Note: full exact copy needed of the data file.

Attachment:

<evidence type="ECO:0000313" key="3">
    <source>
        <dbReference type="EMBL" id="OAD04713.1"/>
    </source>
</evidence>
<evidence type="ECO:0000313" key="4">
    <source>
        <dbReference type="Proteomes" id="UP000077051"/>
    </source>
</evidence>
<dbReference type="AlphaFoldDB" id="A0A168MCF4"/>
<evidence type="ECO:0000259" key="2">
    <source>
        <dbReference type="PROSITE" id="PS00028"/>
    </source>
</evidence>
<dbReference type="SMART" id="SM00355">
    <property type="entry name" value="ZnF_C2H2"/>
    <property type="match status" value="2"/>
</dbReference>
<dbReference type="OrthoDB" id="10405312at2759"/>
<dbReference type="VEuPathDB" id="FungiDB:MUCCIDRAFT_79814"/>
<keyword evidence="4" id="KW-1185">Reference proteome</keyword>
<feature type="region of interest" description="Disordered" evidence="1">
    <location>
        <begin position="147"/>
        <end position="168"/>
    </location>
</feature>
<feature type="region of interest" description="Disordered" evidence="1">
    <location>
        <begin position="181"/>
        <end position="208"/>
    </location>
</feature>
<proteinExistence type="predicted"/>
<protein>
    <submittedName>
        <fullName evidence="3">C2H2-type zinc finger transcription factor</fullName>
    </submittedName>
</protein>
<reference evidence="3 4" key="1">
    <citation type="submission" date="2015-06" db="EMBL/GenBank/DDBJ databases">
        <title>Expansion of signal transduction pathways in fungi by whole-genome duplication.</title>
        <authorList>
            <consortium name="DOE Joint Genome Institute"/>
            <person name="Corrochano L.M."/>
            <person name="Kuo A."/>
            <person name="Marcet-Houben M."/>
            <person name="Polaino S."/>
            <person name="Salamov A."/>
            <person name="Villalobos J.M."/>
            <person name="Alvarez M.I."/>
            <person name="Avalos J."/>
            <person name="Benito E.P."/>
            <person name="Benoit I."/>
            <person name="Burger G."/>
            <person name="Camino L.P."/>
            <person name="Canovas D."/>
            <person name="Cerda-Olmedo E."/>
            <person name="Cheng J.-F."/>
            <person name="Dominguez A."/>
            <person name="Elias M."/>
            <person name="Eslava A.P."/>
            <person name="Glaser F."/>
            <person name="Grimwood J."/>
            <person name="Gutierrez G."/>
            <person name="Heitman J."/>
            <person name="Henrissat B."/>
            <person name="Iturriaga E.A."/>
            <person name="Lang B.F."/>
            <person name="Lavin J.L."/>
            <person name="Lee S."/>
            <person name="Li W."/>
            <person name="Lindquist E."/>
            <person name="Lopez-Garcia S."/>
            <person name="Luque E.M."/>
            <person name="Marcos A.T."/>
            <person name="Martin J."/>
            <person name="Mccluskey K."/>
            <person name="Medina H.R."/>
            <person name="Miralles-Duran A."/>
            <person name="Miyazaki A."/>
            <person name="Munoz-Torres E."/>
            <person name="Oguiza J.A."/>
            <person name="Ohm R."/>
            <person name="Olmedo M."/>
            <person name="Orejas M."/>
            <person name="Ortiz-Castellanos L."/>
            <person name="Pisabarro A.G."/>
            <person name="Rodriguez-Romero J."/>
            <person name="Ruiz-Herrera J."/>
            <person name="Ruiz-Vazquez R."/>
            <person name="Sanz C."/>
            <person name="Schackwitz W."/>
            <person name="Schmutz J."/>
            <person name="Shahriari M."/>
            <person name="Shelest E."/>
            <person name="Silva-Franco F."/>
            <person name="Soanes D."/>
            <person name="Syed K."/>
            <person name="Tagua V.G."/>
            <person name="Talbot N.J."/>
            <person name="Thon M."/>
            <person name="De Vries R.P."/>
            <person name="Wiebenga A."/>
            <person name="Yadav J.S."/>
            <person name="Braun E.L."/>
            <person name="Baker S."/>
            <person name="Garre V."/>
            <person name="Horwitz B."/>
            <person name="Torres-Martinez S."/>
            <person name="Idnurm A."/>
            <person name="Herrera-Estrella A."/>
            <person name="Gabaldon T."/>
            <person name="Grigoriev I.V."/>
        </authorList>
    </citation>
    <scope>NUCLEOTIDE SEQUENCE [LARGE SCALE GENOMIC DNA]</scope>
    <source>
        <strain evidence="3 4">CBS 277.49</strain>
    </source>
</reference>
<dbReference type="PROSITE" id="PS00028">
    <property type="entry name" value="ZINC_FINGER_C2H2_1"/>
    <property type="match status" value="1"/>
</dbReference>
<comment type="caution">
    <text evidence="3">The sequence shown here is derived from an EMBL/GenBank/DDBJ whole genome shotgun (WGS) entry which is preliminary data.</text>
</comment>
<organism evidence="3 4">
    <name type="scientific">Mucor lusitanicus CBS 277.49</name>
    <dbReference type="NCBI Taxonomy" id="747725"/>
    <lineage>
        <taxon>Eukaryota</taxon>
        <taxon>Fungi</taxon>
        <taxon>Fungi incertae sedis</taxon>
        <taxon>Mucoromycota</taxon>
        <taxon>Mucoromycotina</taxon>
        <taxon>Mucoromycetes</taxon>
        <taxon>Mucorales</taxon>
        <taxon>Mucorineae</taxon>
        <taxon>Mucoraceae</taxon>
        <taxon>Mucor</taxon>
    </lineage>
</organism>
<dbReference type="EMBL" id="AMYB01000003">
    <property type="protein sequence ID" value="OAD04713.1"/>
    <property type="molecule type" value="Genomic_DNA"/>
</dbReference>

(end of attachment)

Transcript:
<evidence type="ECO:0000313" key="3">
    <source>
        <dbReference type="EMBL" id="OAD04713.1"/>
    </source>
</evidence>
<evidence type="ECO:0000313" key="4">
    <source>
        <dbReference type="Proteomes" id="UP000077051"/>
    </source>
</evidence>
<dbReference type="AlphaFoldDB" id="A0A168MCF4"/>
<evidence type="ECO:0000259" key="2">
    <source>
        <dbReference type="PROSITE" id="PS00028"/>
    </source>
</evidence>
<dbReference type="SMART" id="SM00355">
    <property type="entry name" value="ZnF_C2H2"/>
    <property type="match status" value="2"/>
</dbReference>
<dbReference type="OrthoDB" id="10405312at2759"/>
<dbReference type="VEuPathDB" id="FungiDB:MUCCIDRAFT_79814"/>
<keyword evidence="4" id="KW-1185">Reference proteome</keyword>
<feature type="region of interest" description="Disordered" evidence="1">
    <location>
        <begin position="147"/>
        <end position="168"/>
    </location>
</feature>
<feature type="region of interest" description="Disordered" evidence="1">
    <location>
        <begin position="181"/>
        <end position="208"/>
    </location>
</feature>
<proteinExistence type="predicted"/>
<protein>
    <submittedName>
        <fullName evidence="3">C2H2-type zinc finger transcription factor</fullName>
    </submittedName>
</protein>
<reference evidence="3 4" key="1">
    <citation type="submission" date="2015-06" db="EMBL/GenBank/DDBJ databases">
        <title>Expansion of signal transduction pathways in fungi by whole-genome duplication.</title>
        <authorList>
            <consortium name="DOE Joint Genome Institute"/>
            <person name="Corrochano L.M."/>
            <person name="Kuo A."/>
            <person name="Marcet-Houben M."/>
            <person name="Polaino S."/>
            <person name="Salamov A."/>
            <person name="Villalobos J.M."/>
            <person name="Alvarez M.I."/>
            <person name="Avalos J."/>
            <person name="Benito E.P."/>
            <person name="Benoit I."/>
            <person name="Burger G."/>
            <person name="Camino L.P."/>
            <person name="Canovas D."/>
            <person name="Cerda-Olmedo E."/>
            <person name="Cheng J.-F."/>
            <person name="Dominguez A."/>
            <person name="Elias M."/>
            <person name="Eslava A.P."/>
            <person name="Glaser F."/>
            <person name="Grimwood J."/>
            <person name="Gutierrez G."/>
            <person name="Heitman J."/>
            <person name="Henrissat B."/>
            <person name="Iturriaga E.A."/>
            <person name="Lang B.F."/>
            <person name="Lavin J.L."/>
            <person name="Lee S."/>
            <person name="Li W."/>
            <person name="Lindquist E."/>
            <person name="Lopez-Garcia S."/>
            <person name="Luque E.M."/>
            <person name="Marcos A.T."/>
            <person name="Martin J."/>
            <person name="Mccluskey K."/>
            <person name="Medina H.R."/>
            <person name="Miralles-Duran A."/>
            <person name="Miyazaki A."/>
            <person name="Munoz-Torres E."/>
            <person name="Oguiza J.A."/>
            <person name="Ohm R."/>
            <person name="Olmedo M."/>
            <person name="Orejas M."/>
            <person name="Ortiz-Castellanos L."/>
            <person name="Pisabarro A.G."/>
            <person name="Rodriguez-Romero J."/>
            <person name="Ruiz-Herrera J."/>
            <person name="Ruiz-Vazquez R."/>
            <person name="Sanz C."/>
            <person name="Schackwitz W."/>
            <person name="Schmutz J."/>
            <person name="Shahriari M."/>
            <person name="Shelest E."/>
            <person name="Silva-Franco F."/>
            <person name="Soanes D."/>
            <person name="Syed K."/>
            <person name="Tagua V.G."/>
            <person name="Talbot N.J."/>
            <person name="Thon M."/>
            <person name="De Vries R.P."/>
            <person name="Wiebenga A."/>
            <person name="Yadav J.S."/>
            <person name="Braun E.L."/>
            <person name="Baker S."/>
            <person name="Garre V."/>
            <person name="Horwitz B."/>
            <person name="Torres-Martinez S."/>
            <person name="Idnurm A."/>
            <person name="Herrera-Estrella A."/>
            <person name="Gabaldon T."/>
            <person name="Grigoriev I.V."/>
        </authorList>
    </citation>
    <scope>NUCLEOTIDE SEQUENCE [LARGE SCALE GENOMIC DNA]</scope>
    <source>
        <strain evidence="3 4">CBS 277.49</strain>
    </source>
</reference>
<dbReference type="PROSITE" id="PS00028">
    <property type="entry name" value="ZINC_FINGER_C2H2_1"/>
    <property type="match status" value="1"/>
</dbReference>
<comment type="caution">
    <text evidence="3">The sequence shown here is derived from an EMBL/GenBank/DDBJ whole genome shotgun (WGS) entry which is preliminary data.</text>
</comment>
<organism evidence="3 4">
    <name type="scientific">Mucor lusitanicus CBS 277.49</name>
    <dbReference type="NCBI Taxonomy" id="747725"/>
    <lineage>
        <taxon>Eukaryota</taxon>
        <taxon>Fungi</taxon>
        <taxon>Fungi incertae sedis</taxon>
        <taxon>Mucoromycota</taxon>
        <taxon>Mucoromycotina</taxon>
        <taxon>Mucoromycetes</taxon>
        <taxon>Mucorales</taxon>
        <taxon>Mucorineae</taxon>
        <taxon>Mucoraceae</taxon>
        <taxon>Mucor</taxon>
    </lineage>
</organism>
<dbReference type="EMBL" id="AMYB01000003">
    <property type="protein sequence ID" value="OAD04713.1"/>
    <property type="molecule type" value="Genomic_DNA"/>
</dbReference>